Kitchener’s Roos Island Remains Sealed Amid Rehabilitation, Sparking Public Concern


More than five long months have elapsed since the City of Kitchener penned off public access to Roos Island, located in the heart of Victoria Park. The once bustling recreational spot now stands solitary, triggering bafflement amongst regular park visitors.

Around April’s end, the city erected barriers around Roos Island. This was part of the officials’ efforts to safely relocate a group of inhabitants from an encampment that had found its way there. The island had unintentionally become a dwelling place for several individuals facing homelessness. Remarkably, despite the constant upheaval the island endured in the summer, a steadfast camper refused to abandon his refuge. Signs of restriction endure as fences remain erected and security observers rhythmically manning their posts.

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The common sentiment is exemplified by Mike Guenther’s apprehension, a frequent visitor to the park who expressed, “I reflect upon the cost we taxpayers are incurring for this constant surveillance. A grand amount is expended while our access to what’s essentially public space, is barred.”

Guenther’s concern isn’t solitary; additional park patrollers call into question the continued isolation of the island.

An equally daunted Joan Schellenberg, residing near the park, shared, “I deem it exceedingly thoughtless to deprive city dwellers of access to the island. It was a dynamic spot that hosted concerts and events frequently.”

The city authorities have defended their stance, attributing the situation to necessary repair work in progress on the island.

As per a city representative, “The reconstruction process is well underway with the accomplishment of considerable turf, forestry, and horticulture rehabilitation occurring on Roos Island over several recent weeks.”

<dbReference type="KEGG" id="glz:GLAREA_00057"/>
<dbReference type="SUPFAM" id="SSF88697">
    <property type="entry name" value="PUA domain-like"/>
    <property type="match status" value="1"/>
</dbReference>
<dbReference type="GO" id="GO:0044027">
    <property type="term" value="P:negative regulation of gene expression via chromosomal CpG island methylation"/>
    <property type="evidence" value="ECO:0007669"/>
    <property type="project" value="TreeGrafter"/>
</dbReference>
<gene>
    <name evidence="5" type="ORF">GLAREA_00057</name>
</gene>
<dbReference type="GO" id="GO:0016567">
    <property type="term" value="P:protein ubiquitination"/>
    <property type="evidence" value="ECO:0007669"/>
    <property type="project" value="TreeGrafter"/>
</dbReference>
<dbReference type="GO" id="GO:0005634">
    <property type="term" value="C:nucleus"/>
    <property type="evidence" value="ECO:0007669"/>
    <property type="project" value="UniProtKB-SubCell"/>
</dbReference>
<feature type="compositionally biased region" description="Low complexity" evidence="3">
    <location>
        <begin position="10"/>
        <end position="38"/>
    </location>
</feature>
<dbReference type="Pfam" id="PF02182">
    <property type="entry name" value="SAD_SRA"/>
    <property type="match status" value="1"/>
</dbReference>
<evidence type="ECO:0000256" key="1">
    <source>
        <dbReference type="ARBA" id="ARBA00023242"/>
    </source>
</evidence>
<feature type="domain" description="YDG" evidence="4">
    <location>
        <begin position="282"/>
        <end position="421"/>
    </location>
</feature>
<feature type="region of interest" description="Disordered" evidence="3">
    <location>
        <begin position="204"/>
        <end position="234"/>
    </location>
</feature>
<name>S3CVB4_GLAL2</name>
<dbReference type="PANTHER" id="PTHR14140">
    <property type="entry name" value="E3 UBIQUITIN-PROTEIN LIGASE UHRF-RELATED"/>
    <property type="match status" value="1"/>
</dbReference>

Access to and from the island has been impeded since April end while the Heritage Bridge repairs are expected to demand additional time. However, the official line of communication reassures, “The reconstruction agenda is scheduled to initiate around fall, with the set objective of completion aimed at fall-end.”

Promises of Roos Island’s re-opening leaves park visitors like Guenther and others with a degree of uncertainty.

“I’m not buoyed with optimism; expected delivery dates have passed without tangible progress,” laments Guenther.

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Melinda Cochrane is a poet, teacher and fiction author. She is also the editor and publisher of The Inspired Heart, a collection of international writers. Melinda also runs a publishing company, Melinda Cochrane International books for aspiring writers, based out Montreal, Quebec. Her publication credits include: The art of poetic inquiry, (Backalong Books), a novella, Desperate Freedom, (Brian Wrixon Books Canada), and 2 collections of poetry; The Man Who Stole Father’s Boat, (Backalong Books), and She’s an Island Poet, Desperate Freedom was on the bestseller's list for one week, and The Man Who Stole Father’s Boat is one of hope and encouragement for all those living in the social welfare system. She’s been published in online magazines such as, (regular writer for) ‘Life as a Human’, and Shannon Grissom’s magazine.